hemp, biomass, nutrients, soil water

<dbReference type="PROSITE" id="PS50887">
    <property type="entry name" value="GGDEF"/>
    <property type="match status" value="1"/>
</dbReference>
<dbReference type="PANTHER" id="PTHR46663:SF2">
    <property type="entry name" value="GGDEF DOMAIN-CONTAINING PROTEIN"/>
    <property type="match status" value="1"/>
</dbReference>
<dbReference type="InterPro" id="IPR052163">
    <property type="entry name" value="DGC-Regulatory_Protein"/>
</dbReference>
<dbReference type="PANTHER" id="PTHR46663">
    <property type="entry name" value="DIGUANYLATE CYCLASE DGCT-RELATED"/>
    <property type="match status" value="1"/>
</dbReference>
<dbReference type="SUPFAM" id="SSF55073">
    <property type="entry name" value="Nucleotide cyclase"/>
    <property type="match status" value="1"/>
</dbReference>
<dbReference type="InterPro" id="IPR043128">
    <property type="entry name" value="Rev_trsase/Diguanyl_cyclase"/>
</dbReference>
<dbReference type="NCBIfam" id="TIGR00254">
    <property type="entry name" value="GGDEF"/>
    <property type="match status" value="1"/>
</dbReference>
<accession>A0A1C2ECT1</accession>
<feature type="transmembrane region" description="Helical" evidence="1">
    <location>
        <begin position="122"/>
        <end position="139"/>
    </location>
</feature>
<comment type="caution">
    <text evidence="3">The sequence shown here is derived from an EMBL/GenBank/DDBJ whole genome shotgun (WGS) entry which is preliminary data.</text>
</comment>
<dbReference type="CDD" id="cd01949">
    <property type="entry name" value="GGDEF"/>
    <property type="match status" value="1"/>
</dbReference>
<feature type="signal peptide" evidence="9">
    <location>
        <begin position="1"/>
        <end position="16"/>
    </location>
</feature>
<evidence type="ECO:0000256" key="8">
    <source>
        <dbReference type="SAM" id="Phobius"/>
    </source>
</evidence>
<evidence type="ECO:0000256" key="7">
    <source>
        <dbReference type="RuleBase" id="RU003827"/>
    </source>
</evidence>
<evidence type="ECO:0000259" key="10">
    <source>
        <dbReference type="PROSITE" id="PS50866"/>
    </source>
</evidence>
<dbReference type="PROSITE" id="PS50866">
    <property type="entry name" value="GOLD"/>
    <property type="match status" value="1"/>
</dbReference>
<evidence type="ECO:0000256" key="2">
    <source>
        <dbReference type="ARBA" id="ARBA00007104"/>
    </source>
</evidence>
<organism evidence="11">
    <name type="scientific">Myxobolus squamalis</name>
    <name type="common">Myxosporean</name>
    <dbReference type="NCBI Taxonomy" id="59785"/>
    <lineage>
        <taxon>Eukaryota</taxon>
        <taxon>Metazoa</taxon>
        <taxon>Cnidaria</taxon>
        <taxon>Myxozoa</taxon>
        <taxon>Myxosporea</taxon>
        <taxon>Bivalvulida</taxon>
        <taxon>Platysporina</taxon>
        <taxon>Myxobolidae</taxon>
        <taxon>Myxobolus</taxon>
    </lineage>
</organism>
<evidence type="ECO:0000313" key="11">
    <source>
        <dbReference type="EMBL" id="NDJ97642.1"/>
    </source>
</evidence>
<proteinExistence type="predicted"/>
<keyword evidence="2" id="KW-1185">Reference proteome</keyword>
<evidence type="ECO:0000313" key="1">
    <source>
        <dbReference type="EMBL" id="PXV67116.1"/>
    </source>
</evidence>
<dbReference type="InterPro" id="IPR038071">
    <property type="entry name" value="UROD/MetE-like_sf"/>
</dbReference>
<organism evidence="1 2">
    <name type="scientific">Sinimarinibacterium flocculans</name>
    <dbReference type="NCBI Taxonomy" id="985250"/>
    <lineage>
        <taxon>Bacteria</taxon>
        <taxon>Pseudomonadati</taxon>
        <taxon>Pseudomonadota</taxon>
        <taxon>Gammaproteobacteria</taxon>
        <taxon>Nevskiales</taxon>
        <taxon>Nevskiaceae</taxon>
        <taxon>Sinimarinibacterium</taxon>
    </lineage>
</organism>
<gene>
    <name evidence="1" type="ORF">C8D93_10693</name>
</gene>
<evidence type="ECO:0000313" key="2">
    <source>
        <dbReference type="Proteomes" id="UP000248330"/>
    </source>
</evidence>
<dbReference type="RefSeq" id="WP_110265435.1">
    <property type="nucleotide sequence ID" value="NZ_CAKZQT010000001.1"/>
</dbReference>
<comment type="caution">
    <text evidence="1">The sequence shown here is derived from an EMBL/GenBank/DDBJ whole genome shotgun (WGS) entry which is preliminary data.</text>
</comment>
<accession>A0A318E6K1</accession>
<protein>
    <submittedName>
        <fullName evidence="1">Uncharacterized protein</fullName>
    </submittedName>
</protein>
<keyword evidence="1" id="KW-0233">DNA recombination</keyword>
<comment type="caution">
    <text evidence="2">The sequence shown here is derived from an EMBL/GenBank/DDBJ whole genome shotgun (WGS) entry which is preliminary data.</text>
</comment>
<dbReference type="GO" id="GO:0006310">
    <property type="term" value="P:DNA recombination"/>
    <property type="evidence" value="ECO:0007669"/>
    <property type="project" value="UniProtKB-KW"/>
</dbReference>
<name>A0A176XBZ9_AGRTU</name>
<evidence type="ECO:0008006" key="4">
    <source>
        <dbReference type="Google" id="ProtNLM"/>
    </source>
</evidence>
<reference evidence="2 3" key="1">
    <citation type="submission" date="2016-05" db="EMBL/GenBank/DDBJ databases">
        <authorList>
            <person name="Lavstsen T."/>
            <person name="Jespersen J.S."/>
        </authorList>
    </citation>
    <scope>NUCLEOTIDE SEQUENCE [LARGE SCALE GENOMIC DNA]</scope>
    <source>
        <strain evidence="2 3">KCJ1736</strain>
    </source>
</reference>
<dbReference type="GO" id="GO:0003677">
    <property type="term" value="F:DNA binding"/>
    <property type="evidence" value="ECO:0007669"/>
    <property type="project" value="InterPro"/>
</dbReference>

Hemp has garnered interest as a potential crop that is not constrained by the typical food, feed, and fuel market channels. Although hemp varieties are available for the production of either grain, fiber, or both (dual-purpose: both grain and fiber) markets, little research-based information is available on hemp growth and water use in Kansas environments. In 2019, Kansas State University researchers began conducting experi­ments to characterize hemp growth, nutrient uptake, and soil water depletion at three locations representing the precipitation gradient across Kansas. In 2021, one fiber and one grain variety were evaluated with and without fertilizer nitrogen. Soil water content and biomass accumulation were monitored in plots with full nitrogen fertil­izer. Multiple plantings of the experiment at Haysville had to be abandoned because heavy rains soon after planting prevented successful stand establishment. The Colby experiment was abandoned because dry soils prevented successful stand establishment. Results from the experiment at Manhattan confirmed the benefit of nitrogen fertilizer, which roughly doubled total biomass yield. Although total biomass yield was similar for the two varieties, more of that yield was partitioned to grain in the grain variety, and stalks in the fiber variety. Nutrient uptake patterns were similar to those observed the previous year, with nitrogen and potassium accumulation occurring at a faster rate than dry matter, and phosphorus accumulation lagging that of dry matter. Carbon accumu­lation closely followed total dry matter accumulation. Hemp appeared to extract soil water to a depth of 5 feet because soil water content did not change at deeper depths. The sum of net depletion of the soil profile water plus precipitation was 14.64 inches, but some of the precipitation came in intense events causing a portion to run off. As an indeterminate species, hemp continues vegetative growth after flowering begins, increasing the probability that some grain will be produced even when resources are limited. Across three experiments conducted in Kansas in 2020 and 2021, stalk yields have varied by a factor of 1.5, and grain yields by a factor of 13.3. Relatively stable stalk yield coupled with more variable grain yield reveals hemp’s potential ability to adjust growth to match the inconsistent growing conditions typical of Kansas.


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